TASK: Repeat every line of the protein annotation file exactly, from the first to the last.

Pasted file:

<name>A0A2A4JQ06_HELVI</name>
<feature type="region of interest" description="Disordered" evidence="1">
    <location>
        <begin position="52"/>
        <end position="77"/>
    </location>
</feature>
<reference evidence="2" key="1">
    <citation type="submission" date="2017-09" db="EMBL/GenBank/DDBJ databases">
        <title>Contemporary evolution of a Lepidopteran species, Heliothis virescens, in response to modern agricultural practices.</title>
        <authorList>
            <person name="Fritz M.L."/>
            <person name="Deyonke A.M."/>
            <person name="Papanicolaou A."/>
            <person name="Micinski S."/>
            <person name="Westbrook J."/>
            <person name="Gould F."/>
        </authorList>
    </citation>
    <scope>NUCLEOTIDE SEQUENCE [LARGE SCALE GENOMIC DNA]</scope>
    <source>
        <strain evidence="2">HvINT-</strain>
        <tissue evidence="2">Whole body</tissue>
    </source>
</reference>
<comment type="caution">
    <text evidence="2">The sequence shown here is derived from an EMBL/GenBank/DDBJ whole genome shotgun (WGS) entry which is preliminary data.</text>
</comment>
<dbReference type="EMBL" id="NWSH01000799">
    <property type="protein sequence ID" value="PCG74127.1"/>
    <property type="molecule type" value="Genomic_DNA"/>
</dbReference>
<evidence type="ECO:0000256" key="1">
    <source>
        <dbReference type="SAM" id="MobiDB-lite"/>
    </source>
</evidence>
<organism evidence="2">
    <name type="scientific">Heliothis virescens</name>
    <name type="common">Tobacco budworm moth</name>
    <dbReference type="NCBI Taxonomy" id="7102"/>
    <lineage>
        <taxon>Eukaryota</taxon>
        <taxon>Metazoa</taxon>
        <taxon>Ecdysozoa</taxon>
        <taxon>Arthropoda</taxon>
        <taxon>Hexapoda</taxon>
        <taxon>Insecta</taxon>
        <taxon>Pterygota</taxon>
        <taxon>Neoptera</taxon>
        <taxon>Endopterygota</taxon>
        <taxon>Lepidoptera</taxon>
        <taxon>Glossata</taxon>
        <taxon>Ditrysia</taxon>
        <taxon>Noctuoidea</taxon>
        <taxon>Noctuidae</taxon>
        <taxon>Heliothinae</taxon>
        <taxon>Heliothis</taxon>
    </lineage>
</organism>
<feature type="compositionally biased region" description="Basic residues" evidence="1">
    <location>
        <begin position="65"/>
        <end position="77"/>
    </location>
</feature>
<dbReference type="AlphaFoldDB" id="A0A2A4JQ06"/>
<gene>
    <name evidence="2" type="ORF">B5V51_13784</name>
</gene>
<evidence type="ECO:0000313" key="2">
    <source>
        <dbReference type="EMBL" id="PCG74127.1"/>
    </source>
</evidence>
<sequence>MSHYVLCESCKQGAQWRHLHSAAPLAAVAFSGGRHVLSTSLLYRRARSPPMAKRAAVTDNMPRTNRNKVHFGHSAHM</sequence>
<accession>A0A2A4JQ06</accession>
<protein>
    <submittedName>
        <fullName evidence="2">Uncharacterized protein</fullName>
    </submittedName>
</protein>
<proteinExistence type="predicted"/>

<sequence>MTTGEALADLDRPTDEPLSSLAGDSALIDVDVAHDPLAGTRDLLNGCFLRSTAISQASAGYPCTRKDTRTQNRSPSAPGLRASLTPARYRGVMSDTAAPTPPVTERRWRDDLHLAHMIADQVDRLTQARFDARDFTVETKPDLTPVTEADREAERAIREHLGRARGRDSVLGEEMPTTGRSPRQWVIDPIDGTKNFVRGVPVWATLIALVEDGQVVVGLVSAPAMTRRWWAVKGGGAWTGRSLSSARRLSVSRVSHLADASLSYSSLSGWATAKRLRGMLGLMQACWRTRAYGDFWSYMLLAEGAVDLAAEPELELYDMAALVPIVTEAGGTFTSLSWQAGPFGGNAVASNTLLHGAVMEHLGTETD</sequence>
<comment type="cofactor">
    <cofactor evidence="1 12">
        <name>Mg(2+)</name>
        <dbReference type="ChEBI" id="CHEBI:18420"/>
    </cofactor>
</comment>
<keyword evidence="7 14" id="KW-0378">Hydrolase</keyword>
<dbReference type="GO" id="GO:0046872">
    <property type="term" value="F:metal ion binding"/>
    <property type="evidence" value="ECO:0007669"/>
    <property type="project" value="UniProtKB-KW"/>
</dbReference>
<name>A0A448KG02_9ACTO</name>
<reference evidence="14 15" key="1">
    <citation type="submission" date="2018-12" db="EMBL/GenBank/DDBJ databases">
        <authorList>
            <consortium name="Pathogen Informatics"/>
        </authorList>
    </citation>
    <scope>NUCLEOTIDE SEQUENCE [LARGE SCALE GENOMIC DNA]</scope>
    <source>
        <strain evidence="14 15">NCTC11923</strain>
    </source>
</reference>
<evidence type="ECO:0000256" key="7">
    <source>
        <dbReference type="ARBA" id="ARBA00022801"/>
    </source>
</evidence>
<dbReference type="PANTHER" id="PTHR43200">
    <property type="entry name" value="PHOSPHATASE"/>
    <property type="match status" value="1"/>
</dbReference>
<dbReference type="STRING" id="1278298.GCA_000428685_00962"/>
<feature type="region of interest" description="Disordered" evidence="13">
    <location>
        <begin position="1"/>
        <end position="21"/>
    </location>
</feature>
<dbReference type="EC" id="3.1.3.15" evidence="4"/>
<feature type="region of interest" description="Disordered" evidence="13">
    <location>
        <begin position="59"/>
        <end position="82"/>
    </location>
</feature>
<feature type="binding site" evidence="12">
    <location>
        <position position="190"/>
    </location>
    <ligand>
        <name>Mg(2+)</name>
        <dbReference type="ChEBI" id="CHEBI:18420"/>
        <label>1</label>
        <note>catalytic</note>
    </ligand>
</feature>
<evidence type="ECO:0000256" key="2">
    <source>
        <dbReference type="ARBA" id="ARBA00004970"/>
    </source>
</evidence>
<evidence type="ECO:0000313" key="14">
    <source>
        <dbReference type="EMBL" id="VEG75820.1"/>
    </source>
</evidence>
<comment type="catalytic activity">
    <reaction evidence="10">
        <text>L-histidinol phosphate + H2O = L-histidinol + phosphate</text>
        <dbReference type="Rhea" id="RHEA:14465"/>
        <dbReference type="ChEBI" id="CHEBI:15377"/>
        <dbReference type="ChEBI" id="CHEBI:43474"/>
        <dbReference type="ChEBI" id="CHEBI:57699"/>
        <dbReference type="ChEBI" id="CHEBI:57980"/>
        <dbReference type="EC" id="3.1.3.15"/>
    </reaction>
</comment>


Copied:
<name>A0A2A4JQ06_HELVI</name>
<feature type="region of interest" description="Disordered" evidence="1">
    <location>
        <begin position="52"/>
        <end position="77"/>
    </location>
</feature>
<reference evidence="2" key="1">
    <citation type="submission" date="2017-09" db="EMBL/GenBank/DDBJ databases">
        <title>Contemporary evolution of a Lepidopteran species, Heliothis virescens, in response to modern agricultural practices.</title>
        <authorList>
            <person name="Fritz M.L."/>
            <person name="Deyonke A.M."/>
            <person name="Papanicolaou A."/>
            <person name="Micinski S."/>
            <person name="Westbrook J."/>
            <person name="Gould F."/>
        </authorList>
    </citation>
    <scope>NUCLEOTIDE SEQUENCE [LARGE SCALE GENOMIC DNA]</scope>
    <source>
        <strain evidence="2">HvINT-</strain>
        <tissue evidence="2">Whole body</tissue>
    </source>
</reference>
<comment type="caution">
    <text evidence="2">The sequence shown here is derived from an EMBL/GenBank/DDBJ whole genome shotgun (WGS) entry which is preliminary data.</text>
</comment>
<dbReference type="EMBL" id="NWSH01000799">
    <property type="protein sequence ID" value="PCG74127.1"/>
    <property type="molecule type" value="Genomic_DNA"/>
</dbReference>
<evidence type="ECO:0000256" key="1">
    <source>
        <dbReference type="SAM" id="MobiDB-lite"/>
    </source>
</evidence>
<organism evidence="2">
    <name type="scientific">Heliothis virescens</name>
    <name type="common">Tobacco budworm moth</name>
    <dbReference type="NCBI Taxonomy" id="7102"/>
    <lineage>
        <taxon>Eukaryota</taxon>
        <taxon>Metazoa</taxon>
        <taxon>Ecdysozoa</taxon>
        <taxon>Arthropoda</taxon>
        <taxon>Hexapoda</taxon>
        <taxon>Insecta</taxon>
        <taxon>Pterygota</taxon>
        <taxon>Neoptera</taxon>
        <taxon>Endopterygota</taxon>
        <taxon>Lepidoptera</taxon>
        <taxon>Glossata</taxon>
        <taxon>Ditrysia</taxon>
        <taxon>Noctuoidea</taxon>
        <taxon>Noctuidae</taxon>
        <taxon>Heliothinae</taxon>
        <taxon>Heliothis</taxon>
    </lineage>
</organism>
<feature type="compositionally biased region" description="Basic residues" evidence="1">
    <location>
        <begin position="65"/>
        <end position="77"/>
    </location>
</feature>
<dbReference type="AlphaFoldDB" id="A0A2A4JQ06"/>
<gene>
    <name evidence="2" type="ORF">B5V51_13784</name>
</gene>
<evidence type="ECO:0000313" key="2">
    <source>
        <dbReference type="EMBL" id="PCG74127.1"/>
    </source>
</evidence>
<sequence>MSHYVLCESCKQGAQWRHLHSAAPLAAVAFSGGRHVLSTSLLYRRARSPPMAKRAAVTDNMPRTNRNKVHFGHSAHM</sequence>
<accession>A0A2A4JQ06</accession>
<protein>
    <submittedName>
        <fullName evidence="2">Uncharacterized protein</fullName>
    </submittedName>
</protein>
<proteinExistence type="predicted"/>

<sequence>MTTGEALADLDRPTDEPLSSLAGDSALIDVDVAHDPLAGTRDLLNGCFLRSTAISQASAGYPCTRKDTRTQNRSPSAPGLRASLTPARYRGVMSDTAAPTPPVTERRWRDDLHLAHMIADQVDRLTQARFDARDFTVETKPDLTPVTEADREAERAIREHLGRARGRDSVLGEEMPTTGRSPRQWVIDPIDGTKNFVRGVPVWATLIALVEDGQVVVGLVSAPAMTRRWWAVKGGGAWTGRSLSSARRLSVSRVSHLADASLSYSSLSGWATAKRLRGMLGLMQACWRTRAYGDFWSYMLLAEGAVDLAAEPELELYDMAALVPIVTEAGGTFTSLSWQAGPFGGNAVASNTLLHGAVMEHLGTETD</sequence>
<comment type="cofactor">
    <cofactor evidence="1 12">
        <name>Mg(2+)</name>
        <dbReference type="ChEBI" id="CHEBI:18420"/>
    </cofactor>
</comment>
<keyword evidence="7 14" id="KW-0378">Hydrolase</keyword>
<dbReference type="GO" id="GO:0046872">
    <property type="term" value="F:metal ion binding"/>
    <property type="evidence" value="ECO:0007669"/>
    <property type="project" value="UniProtKB-KW"/>
</dbReference>
<name>A0A448KG02_9ACTO</name>
<reference evidence="14 15" key="1">
    <citation type="submission" date="2018-12" db="EMBL/GenBank/DDBJ databases">
        <authorList>
            <consortium name="Pathogen Informatics"/>
        </authorList>
    </citation>
    <scope>NUCLEOTIDE SEQUENCE [LARGE SCALE GENOMIC DNA]</scope>
    <source>
        <strain evidence="14 15">NCTC11923</strain>
    </source>
</reference>
<evidence type="ECO:0000256" key="7">
    <source>
        <dbReference type="ARBA" id="ARBA00022801"/>
    </source>
</evidence>
<dbReference type="PANTHER" id="PTHR43200">
    <property type="entry name" value="PHOSPHATASE"/>
    <property type="match status" value="1"/>
</dbReference>
<dbReference type="STRING" id="1278298.GCA_000428685_00962"/>
<feature type="region of interest" description="Disordered" evidence="13">
    <location>
        <begin position="1"/>
        <end position="21"/>
    </location>
</feature>
<dbReference type="EC" id="3.1.3.15" evidence="4"/>
<feature type="region of interest" description="Disordered" evidence="13">
    <location>
        <begin position="59"/>
        <end position="82"/>
    </location>
</feature>
<feature type="binding site" evidence="12">
    <location>
        <position position="190"/>
    </location>
    <ligand>
        <name>Mg(2+)</name>
        <dbReference type="ChEBI" id="CHEBI:18420"/>
        <label>1</label>
        <note>catalytic</note>
    </ligand>
</feature>
<evidence type="ECO:0000256" key="2">
    <source>
        <dbReference type="ARBA" id="ARBA00004970"/>
    </source>
</evidence>
<evidence type="ECO:0000313" key="14">
    <source>
        <dbReference type="EMBL" id="VEG75820.1"/>
    </source>
</evidence>
<comment type="catalytic activity">
    <reaction evidence="10">
        <text>L-histidinol phosphate + H2O = L-histidinol + phosphate</text>
        <dbReference type="Rhea" id="RHEA:14465"/>
        <dbReference type="ChEBI" id="CHEBI:15377"/>
        <dbReference type="ChEBI" id="CHEBI:43474"/>
        <dbReference type="ChEBI" id="CHEBI:57699"/>
        <dbReference type="ChEBI" id="CHEBI:57980"/>
        <dbReference type="EC" id="3.1.3.15"/>
    </reaction>
</comment>